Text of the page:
Tuesday, November 19, 2019

The Ruins of Babri Masjid

Satyaki Roy and Suchetana Chattopadhyay

Revisiting History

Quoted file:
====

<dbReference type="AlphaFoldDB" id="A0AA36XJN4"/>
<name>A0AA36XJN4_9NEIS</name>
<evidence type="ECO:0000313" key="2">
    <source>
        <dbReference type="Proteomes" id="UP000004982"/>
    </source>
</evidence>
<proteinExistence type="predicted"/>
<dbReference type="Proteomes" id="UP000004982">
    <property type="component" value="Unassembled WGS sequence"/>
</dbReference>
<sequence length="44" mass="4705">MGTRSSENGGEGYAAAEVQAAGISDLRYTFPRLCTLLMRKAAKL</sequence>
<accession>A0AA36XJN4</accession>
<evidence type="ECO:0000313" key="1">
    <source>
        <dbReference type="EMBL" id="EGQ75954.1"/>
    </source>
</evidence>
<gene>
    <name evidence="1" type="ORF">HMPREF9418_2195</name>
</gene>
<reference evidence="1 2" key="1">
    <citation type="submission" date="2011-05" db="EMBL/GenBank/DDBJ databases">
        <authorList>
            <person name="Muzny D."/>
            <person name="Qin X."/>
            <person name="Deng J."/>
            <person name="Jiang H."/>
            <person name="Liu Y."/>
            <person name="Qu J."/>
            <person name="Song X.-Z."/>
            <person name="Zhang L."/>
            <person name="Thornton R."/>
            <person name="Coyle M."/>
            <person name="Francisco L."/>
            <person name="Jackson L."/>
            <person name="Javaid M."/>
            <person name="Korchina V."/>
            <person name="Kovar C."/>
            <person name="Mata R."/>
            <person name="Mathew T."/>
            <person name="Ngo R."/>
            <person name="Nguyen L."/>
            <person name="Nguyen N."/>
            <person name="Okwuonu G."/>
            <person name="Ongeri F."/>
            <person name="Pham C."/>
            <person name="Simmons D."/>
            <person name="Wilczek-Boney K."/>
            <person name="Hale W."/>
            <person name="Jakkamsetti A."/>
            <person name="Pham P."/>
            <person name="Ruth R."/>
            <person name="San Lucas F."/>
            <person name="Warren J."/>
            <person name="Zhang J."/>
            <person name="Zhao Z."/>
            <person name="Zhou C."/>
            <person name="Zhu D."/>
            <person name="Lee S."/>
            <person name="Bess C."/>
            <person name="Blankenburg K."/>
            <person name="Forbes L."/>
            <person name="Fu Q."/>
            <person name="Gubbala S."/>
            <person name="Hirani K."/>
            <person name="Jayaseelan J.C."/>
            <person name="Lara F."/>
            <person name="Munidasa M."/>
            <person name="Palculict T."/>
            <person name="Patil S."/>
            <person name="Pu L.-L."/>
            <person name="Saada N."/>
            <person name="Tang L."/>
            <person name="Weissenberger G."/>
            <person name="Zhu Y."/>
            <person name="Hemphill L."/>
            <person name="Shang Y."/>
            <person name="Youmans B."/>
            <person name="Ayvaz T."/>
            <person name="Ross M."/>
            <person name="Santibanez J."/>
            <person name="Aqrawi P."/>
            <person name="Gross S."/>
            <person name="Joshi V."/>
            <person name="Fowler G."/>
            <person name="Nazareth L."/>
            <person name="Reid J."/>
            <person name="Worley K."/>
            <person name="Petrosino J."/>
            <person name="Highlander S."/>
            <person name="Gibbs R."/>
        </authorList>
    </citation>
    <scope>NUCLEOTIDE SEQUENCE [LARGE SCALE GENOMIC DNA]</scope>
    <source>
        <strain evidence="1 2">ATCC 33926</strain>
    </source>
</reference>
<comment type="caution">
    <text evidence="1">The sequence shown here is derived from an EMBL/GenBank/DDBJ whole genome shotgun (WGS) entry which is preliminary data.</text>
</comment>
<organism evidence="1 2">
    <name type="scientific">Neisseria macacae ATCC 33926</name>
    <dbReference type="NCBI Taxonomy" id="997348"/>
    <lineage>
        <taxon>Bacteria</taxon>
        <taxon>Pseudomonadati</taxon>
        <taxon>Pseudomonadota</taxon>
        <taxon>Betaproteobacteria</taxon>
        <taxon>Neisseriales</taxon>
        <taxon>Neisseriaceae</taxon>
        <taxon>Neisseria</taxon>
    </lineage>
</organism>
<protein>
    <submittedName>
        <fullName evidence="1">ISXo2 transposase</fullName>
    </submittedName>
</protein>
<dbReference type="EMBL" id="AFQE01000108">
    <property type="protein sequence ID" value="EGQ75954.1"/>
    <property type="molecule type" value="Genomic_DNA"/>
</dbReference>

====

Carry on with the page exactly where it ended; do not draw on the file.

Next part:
On 6 December 1992, the Hindu fundamentalist forces in India destroyed Babri Masjid, an Islamic monument built in 1528 at Ayodhya. The Hindu communal forces claimed a Ram temple constructed on the holy site of Ram’s birth-place (janmbhoomi) had been destroyed by Babur to build a mosque. This ‘historic hurt’ had to be corrected by destroying the medieval mosque and building a modern temple in its place. The claim was reinforced with spurious archaeological pseudo-evidence. The Archaeological Survey of India (ASI), a body over which Hindu communal bias exercises significant dominance, along with the Hindu fundamentalist groups, have argued that the existence of the temple can be proved on the basis of certain ‘pillar bases’. B.B. Lal, the ex-director-general of the ASI, who first excavated the Ayodhya site, in his first report did not even mention them. Soon after the shilanyas for the proposed temple in November 1989 by the Vishwa Hindu Parishad (VHP), Lal published a paper in 1990 in an RSS (Rashtriya Swayamsevak Sangh) mouthpiece. This was almost 15 years after his excavation. He suddenly referred to a pillared structure adjoining the mosque. The 14 black stone pillars with non-Islamic motifs which four senior secular historians and archaeologists found embedded at the arched entrances of the mosque turned out to be decorative pieces incapable of bearing loads. When the four historians wanted to examine them and other features further, the ASI withheld the site notebook from them. All credible archaeological digging pointed at older mosque-like structures under the Babri Masjid. The UP government led by the BJP presided over the destruction of the mosque and the pogroms against Muslims that immediately followed. The central government led by the Indian National Congress did nothing to stop the planned demolition of the mosque. As communal polarisation gripped the country, an orgy of violence was unleashed on Muslims. While the flames of anti-minority hatred spread from Bombay to Surat, the BJP emerged as a national party for the first time. The BJP made communalism respectable in post-Independence India at a crucial moment. This was systematically undertaken at a time when the older Nehruvian institutions were on the eve of being dismantled by the Indian National Congress. The moment was not without irony. A convergence of neoliberal and hindu majoritarian affinities could be witnessed during 1990 in BJP’s rathyatra (country-wide campaign to build a Ram temple at the site of the Babri Masjid in Ayodhya) when senior BJP leader and old RSS hand L. K. Advani went around riding a make-shift DCM-Toyota van masquerading as a Chariot. Among the many RSS pracharaks (campaigners) accompanying him were two unknown faces from Gujarat-Narendra Damodardas Modi and Amit Shah who have now displaced the old guard, including Advani.  The BJP’s main plank was to devise a scheme whereby religious minorities could be disenfranchised and stripped of citizenship. While Muslims had been subjected to repeated pogroms since Independence and Partition (1947) and projected as ‘outsiders’, the Ram temple issue, for the first time turned the latent communal hatred towards them into a mainstream scapegoating campaign.